Price rise, which came suddenly, has made vegetables unaffordable to most Bhutanese families, especially in Thimphu.

Shortage, which normally leads to price rise, doesn’t seem to be the problem. At least not yet. For example, potatoes keep coming, only for Nu 100 or more per kilogram this time.

A kilogram of jitsi ema (bird eye chilli) costs Nu 500.

Vendors say that the price rise is from the source. This cannot be denied entirely because, in the case of potatoes, most farmers took them to the auction yards last month. The ones in the market today are coming from the smart farmers who hoarded them for a better price.

Farmers are not to blame because it’s business—one would sell a thing for a higher price when the shortage is likely. The prevailing belief is that Bhutanese generally are not cut out for business but then farmers too had to face a fair share of trouble due to the pandemic.

Perhaps, after taking so much beating, it made Bhutanese farmers a little astute this time round because they knew there would be shortage because most of the Bhutanese potatoes had gone to India already. Hoarding, in that sense, was sensible, even laudable.

Absolute shortage would have had us in a very precarious situation.

But the real problem is that if there is no intervention from the organisations and agencies responsible, the price rise is going to shoot up the more and these vegetables will soon be beyond the reach of most Bhutanese families.

And, talking about intervention, the Office of Consumer Protection, the statutory agency under economic affairs ministry with the mandate to promote, protect and advance social and economic welfare of consumers, could do far better than just waiting for “formal” complaints from consumers.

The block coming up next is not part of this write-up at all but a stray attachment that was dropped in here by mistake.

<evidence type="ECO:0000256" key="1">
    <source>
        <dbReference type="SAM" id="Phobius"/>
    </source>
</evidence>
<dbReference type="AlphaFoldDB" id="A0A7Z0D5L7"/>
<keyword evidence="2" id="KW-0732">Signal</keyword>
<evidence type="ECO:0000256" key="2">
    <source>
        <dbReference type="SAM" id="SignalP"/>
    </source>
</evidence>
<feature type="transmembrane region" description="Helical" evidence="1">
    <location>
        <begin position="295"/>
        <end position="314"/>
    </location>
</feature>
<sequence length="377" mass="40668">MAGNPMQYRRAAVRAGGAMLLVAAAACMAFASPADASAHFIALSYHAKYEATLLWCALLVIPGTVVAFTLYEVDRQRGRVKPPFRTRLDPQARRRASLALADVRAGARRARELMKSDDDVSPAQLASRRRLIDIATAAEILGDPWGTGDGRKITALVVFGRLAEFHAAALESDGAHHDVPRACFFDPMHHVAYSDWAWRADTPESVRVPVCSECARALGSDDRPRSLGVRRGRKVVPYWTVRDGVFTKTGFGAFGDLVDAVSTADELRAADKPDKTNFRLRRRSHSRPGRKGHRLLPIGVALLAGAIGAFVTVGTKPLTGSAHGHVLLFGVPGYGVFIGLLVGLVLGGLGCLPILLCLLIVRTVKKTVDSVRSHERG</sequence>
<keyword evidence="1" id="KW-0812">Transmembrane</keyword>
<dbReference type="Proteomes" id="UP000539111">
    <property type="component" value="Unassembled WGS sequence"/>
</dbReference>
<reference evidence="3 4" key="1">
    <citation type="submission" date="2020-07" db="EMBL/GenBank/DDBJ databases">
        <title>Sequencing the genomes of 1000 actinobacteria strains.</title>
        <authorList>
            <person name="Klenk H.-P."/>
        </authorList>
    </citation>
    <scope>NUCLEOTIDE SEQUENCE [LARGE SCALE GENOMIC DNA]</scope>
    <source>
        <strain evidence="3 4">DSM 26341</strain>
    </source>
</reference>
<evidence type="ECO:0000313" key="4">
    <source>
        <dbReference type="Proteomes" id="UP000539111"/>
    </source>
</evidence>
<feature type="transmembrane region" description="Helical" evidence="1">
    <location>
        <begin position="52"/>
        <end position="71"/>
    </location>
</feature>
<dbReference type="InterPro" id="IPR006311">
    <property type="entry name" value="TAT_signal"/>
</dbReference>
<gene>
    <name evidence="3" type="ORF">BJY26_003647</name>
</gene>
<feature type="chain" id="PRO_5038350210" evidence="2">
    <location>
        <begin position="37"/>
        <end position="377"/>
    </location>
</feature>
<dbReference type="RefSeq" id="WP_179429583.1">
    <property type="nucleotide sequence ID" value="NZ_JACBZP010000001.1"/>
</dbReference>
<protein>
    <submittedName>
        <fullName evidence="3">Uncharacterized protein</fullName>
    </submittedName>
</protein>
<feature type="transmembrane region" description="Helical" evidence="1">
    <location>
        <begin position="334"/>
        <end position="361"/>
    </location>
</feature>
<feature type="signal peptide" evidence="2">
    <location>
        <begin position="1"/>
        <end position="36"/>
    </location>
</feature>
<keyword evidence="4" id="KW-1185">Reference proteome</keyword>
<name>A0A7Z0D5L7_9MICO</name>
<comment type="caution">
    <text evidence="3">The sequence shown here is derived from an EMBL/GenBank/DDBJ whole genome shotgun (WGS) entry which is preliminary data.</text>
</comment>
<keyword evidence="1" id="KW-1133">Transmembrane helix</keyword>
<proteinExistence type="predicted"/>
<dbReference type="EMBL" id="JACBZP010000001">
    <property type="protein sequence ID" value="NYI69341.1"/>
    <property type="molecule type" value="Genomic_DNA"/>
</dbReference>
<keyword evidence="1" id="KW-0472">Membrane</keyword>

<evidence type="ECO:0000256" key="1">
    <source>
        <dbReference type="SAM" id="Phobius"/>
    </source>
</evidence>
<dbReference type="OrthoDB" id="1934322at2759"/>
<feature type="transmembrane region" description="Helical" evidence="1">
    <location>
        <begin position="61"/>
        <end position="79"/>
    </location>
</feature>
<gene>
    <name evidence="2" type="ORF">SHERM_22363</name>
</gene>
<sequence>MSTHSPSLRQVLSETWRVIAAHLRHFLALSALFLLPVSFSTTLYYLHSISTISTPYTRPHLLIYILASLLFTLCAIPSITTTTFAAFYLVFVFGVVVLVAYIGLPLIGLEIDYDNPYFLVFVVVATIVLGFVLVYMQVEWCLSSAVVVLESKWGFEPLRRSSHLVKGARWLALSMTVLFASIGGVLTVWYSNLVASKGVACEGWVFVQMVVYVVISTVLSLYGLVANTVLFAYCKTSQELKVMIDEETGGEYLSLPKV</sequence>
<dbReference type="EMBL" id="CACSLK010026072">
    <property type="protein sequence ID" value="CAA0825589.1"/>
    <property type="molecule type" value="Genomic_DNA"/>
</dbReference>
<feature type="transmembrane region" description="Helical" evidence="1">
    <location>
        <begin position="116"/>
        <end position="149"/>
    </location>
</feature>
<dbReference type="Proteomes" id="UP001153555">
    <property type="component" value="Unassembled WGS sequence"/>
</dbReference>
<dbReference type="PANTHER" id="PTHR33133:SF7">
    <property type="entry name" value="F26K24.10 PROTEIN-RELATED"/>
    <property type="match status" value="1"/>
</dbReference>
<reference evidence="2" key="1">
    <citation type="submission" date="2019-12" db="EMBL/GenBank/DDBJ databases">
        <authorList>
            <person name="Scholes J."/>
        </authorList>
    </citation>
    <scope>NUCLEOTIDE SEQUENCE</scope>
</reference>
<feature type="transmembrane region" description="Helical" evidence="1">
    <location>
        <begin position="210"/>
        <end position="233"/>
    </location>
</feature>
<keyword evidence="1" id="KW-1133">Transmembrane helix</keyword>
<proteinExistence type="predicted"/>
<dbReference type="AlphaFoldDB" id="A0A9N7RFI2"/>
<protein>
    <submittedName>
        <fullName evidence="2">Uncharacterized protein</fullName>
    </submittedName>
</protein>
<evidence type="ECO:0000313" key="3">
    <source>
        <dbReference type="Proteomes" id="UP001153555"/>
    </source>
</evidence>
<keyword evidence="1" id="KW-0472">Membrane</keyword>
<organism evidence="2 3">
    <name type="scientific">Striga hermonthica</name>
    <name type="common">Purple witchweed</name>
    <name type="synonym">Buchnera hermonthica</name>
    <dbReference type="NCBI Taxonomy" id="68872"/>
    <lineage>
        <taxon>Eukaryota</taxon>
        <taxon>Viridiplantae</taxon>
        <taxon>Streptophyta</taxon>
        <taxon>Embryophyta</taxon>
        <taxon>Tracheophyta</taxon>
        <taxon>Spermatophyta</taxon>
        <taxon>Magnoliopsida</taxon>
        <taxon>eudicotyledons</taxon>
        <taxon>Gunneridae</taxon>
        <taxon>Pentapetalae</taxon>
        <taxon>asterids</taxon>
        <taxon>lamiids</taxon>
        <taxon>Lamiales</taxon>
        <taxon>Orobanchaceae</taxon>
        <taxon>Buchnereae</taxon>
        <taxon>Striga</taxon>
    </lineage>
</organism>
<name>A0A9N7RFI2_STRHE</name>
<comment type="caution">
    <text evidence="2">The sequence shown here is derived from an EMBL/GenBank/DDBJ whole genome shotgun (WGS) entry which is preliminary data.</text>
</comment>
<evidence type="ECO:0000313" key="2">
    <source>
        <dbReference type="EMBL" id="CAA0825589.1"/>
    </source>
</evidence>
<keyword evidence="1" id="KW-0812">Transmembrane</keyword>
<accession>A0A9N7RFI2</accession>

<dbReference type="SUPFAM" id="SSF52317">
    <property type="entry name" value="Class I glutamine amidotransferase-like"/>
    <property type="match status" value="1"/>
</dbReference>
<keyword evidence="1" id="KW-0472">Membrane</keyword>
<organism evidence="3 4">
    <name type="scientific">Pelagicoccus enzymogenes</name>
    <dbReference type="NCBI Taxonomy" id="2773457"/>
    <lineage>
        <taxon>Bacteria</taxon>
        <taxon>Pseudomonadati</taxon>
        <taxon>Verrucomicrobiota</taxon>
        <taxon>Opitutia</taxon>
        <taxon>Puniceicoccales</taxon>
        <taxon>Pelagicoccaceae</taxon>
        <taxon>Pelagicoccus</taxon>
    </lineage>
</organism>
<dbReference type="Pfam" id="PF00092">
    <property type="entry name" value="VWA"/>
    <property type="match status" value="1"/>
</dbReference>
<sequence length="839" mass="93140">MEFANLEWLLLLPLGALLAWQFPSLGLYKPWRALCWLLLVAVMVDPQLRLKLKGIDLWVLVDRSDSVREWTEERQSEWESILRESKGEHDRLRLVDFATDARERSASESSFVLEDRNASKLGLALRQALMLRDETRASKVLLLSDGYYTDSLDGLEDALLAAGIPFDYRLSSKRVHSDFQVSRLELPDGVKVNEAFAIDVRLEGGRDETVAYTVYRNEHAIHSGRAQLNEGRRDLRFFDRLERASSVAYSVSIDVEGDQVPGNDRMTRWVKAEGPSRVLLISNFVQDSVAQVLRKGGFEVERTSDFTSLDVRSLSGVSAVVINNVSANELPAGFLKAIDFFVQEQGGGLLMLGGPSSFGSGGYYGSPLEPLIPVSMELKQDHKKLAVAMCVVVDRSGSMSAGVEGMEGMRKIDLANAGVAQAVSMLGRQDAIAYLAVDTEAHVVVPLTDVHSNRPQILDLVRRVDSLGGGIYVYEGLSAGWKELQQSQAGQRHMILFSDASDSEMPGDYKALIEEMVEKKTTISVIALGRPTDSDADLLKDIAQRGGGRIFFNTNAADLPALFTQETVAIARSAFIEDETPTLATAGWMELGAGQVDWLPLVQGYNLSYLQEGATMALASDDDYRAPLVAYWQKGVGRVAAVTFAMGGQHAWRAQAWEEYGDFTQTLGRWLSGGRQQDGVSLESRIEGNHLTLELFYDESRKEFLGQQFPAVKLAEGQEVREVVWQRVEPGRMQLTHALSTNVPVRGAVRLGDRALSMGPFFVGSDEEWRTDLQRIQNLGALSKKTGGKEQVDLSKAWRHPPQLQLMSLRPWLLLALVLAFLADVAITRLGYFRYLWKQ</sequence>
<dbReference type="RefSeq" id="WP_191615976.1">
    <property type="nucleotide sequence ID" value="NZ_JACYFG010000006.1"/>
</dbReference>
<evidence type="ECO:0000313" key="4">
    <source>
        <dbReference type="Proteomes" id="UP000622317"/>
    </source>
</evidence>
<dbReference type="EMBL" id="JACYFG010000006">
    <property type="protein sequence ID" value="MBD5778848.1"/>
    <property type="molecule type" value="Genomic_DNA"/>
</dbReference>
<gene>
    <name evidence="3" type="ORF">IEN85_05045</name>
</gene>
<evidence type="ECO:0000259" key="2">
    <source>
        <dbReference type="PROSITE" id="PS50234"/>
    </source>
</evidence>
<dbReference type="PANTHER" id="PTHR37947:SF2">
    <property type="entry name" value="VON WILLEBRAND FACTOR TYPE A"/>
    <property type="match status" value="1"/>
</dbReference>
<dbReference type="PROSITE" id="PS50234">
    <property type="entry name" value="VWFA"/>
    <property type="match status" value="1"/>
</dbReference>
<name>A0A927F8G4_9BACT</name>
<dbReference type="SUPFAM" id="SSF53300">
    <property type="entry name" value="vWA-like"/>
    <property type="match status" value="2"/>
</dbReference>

It is incumbent on the office to protect the people from all manners of market exploitations from “unscrupulous traders, manufacturers, and service providers for quick profits.”

The irony is that we sell our potatoes to Indian merchants when they offer good price only to buy the same potatoes at a much higher price later.

At the heart of all this is lack of planning from the departments responsible under the agriculture ministry. Knowing that potato season is out, FCBL could have bought the crop from farmers to make it available in the market without unreasonable price rise.

That did not happen and so we are now paying through our nose.

The Department of Agricultural Marketing and Cooperatives has assured us that it will intervene and “look into ways of distribution and redistribution of [vegetables] to ensure availability and steady supply chain in the market.”

In these difficult and unpredictable times, glad tidings such as this, is welcome. But sooner it is done, the better.